Found some 2SC1685 on eBay and in looking closely at the item photo, noted an "S" on them…they are selling in batches of five; I bought fifty and from that, pulled several pairs matching both Hfe and Vbe, although the Hfes were on the low side of things, averaging around 320. Too bad if Hfe matching isn't important in the oscillator, I'm working on the side of "thorough" because I can.

That sale now shows a pic of a "Q" version, not applicable to this build.

2SC1583 (F) or (G).

The difference is in the gain charcteristic(s). F: Between 250 and 500 G: Above 400. Many of these on eBay show an F or G if you enlarge the item photographs, even though the sales listing does not specify "F" or "G".

This component is also used in the original TB303, so you know that the XOX box crowd have them stashed, if you can find anyone willing to part with some. I note that there is a warning in the XOX box crowds against 1583s with a "52G" on them; they may be re-labeled 798s. Check the Hfe to confirm or deny 1583 pinouts…and I see that one seller on eBay does indeed show the 52G, so take care as they may have gotten some from the same source. lists it for $4.11, but say that they no longer have it, despite their internet posting.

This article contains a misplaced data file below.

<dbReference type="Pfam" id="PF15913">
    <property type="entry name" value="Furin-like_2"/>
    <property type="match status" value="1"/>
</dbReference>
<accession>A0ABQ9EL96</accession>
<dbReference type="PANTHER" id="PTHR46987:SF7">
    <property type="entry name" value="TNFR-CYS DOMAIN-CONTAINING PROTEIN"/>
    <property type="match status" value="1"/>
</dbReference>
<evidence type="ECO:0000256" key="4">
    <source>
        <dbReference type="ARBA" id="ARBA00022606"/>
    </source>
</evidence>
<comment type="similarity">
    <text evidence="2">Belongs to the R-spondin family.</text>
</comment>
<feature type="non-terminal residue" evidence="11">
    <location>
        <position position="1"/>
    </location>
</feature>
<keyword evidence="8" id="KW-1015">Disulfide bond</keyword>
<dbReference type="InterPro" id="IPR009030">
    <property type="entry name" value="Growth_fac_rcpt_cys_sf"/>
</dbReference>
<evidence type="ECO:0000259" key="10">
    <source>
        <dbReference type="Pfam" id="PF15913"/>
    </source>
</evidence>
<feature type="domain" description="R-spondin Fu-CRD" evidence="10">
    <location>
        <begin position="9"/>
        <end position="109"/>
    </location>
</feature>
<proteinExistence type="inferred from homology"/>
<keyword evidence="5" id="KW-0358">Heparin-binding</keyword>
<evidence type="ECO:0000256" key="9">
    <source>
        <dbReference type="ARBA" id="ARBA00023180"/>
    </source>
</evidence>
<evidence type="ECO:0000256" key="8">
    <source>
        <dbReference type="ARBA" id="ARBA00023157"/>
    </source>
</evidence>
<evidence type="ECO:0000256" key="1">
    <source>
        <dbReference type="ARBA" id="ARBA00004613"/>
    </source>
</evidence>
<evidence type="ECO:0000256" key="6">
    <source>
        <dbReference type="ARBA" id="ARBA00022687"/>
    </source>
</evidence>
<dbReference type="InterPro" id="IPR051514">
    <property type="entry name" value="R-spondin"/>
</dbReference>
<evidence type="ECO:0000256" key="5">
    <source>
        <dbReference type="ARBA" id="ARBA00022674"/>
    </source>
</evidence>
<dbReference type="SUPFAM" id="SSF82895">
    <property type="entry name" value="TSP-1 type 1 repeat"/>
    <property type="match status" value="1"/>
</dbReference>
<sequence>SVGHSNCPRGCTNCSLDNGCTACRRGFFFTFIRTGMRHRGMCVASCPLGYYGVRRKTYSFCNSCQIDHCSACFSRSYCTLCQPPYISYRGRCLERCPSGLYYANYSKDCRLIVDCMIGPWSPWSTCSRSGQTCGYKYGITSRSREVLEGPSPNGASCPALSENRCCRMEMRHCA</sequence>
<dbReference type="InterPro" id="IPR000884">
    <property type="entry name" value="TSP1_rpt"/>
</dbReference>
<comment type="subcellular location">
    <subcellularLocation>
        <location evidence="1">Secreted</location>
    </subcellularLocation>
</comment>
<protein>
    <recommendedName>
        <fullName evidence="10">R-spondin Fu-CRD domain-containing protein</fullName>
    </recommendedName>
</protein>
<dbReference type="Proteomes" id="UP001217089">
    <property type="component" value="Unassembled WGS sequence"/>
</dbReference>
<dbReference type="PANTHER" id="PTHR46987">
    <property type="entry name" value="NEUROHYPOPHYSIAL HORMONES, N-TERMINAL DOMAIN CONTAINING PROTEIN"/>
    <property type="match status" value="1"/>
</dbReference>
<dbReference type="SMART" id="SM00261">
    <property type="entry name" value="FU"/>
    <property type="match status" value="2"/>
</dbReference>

You can match a pair of transistors for this section if you have to, but in my experience, depending upon the circuit, you can end up with much lower performance results than if they are on a single silicon strata as with the 1583.

Two TL081?

I'm not using two TL081 as specified because the MS10 Service Manual shows that there is indeed an 081, IC4 just after the matched resistors, but half of a 4588 is used for the modulation summing, and a 4558 is basically a dual 741. So, a 741 will go there…DIY means each person can choose what they like. I've owned a few MS20s in my day and never found a problem with their tracking or stability so a 741 will be closer to this than other options.


 The 10uF electrolytic directly following the main FET might have audible importance, even if its purpose is a slight highpass function (1.4Hz according to EAS..Thanks!). I'm going to try Elna Silmic II caps here because I have some. Sorry, no Mundorfs :D